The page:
Nothing is opportune or happening by chance here. The drug companies are firmly in bed and in cahoots with the professional bodies, with many doctors and with the bodies who draw up the guidelines, as well as with the “healthcare” systems and the politicians. They all work together, all form part of a corrupt and sinister Orwellian system.

    Loren Mosher highlighted the corruption in psychiatry in his letter of resignation from the APA in 1998:
    Nothing has really changed since then. If anything, things have got worse.

    The creeping corruption has spread its materialistic tentacles, with increasing influence and speed. The plan – to invade our healthcare systems internationally, with a view to complete domination, colonisation and control, to such an extent that evidence based medicine is broken:

    Health care is not about people and health, but about profit, greed, social control and corruption. Some argue that it is also about the infliction of harm, illness and depopulation.

    Deadly Medicines and Organised Crime: How Big Pharma Has Corrupted Health Care

    Drug Companies & Doctors: A Story of Corruption:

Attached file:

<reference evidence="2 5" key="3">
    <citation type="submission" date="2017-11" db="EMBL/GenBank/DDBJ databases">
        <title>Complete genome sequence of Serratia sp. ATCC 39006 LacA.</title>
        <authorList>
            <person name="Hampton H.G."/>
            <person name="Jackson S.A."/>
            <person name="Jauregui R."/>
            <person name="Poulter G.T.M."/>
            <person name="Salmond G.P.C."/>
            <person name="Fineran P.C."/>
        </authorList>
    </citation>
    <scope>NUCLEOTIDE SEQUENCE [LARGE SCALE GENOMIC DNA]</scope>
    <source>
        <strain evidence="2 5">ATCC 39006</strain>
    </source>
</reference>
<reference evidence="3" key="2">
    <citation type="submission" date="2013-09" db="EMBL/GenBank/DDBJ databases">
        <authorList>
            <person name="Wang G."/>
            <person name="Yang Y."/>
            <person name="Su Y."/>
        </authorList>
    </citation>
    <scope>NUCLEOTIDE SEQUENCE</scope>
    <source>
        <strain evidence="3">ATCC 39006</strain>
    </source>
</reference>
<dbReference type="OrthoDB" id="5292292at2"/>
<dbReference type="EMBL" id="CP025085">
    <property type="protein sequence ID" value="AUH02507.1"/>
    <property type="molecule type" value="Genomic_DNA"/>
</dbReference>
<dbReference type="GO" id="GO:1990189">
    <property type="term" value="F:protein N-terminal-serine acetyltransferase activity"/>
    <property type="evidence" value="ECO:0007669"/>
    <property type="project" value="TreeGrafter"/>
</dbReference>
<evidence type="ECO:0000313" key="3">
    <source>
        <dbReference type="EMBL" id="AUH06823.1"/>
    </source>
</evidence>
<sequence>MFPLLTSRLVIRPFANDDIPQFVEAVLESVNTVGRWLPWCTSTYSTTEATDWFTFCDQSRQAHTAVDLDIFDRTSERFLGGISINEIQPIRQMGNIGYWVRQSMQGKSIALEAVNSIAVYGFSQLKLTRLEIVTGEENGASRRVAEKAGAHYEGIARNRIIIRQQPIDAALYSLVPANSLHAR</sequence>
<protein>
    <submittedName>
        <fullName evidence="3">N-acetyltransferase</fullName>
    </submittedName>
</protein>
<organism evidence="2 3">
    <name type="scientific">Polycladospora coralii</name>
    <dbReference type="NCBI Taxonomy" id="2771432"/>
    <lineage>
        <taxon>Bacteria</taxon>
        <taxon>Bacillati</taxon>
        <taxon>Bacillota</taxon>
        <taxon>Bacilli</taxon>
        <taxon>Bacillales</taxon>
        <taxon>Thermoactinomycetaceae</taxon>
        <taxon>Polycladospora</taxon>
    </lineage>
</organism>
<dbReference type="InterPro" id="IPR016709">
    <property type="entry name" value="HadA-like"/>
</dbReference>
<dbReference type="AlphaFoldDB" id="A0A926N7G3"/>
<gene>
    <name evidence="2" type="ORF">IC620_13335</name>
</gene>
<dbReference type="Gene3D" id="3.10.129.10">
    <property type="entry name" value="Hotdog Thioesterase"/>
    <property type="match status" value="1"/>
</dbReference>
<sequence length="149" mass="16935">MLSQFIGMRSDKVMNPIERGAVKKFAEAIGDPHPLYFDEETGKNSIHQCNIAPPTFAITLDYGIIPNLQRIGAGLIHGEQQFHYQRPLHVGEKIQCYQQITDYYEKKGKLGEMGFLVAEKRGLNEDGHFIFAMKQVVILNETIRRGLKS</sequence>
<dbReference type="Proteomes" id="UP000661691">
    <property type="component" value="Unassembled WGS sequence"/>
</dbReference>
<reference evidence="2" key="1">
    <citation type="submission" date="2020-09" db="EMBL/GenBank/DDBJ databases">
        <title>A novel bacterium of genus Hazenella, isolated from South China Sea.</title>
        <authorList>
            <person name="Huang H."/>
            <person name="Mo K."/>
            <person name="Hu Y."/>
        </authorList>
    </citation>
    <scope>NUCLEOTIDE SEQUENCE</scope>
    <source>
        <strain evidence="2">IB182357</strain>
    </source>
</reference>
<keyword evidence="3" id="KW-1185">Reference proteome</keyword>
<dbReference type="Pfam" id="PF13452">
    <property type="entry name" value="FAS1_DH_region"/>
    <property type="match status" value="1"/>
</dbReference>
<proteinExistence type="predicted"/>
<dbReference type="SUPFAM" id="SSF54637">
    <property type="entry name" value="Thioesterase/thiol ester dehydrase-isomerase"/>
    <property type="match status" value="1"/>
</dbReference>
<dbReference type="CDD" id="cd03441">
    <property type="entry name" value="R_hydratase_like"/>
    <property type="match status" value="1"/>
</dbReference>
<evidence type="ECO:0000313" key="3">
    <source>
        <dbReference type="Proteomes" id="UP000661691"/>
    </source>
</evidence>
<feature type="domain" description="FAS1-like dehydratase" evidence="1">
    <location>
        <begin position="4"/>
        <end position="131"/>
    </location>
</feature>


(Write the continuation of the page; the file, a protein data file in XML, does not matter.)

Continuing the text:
Thankfully, in the midst of this sad devastation, ongoing corruption, harmful practice and injustice, people like Joanna and the Council for Evidence Based Psychiatry continue to speak out for truth, justice, health and human rights.

    However, the questions remain – precisely how and by what means are things really going to change? Those with the vested interests and the hidden agendas will not want to give up their power, money and control willingly. Will change come about when enough people finally wake up and realise that we have all been conned, when the groundswell of opinion finally shifts… I would be very interested to hear Joanna’s views about this.

  • Yes of course there should be hope for everyone and there is value in the techniques you are discussing, which might be helpful for some people some of the time.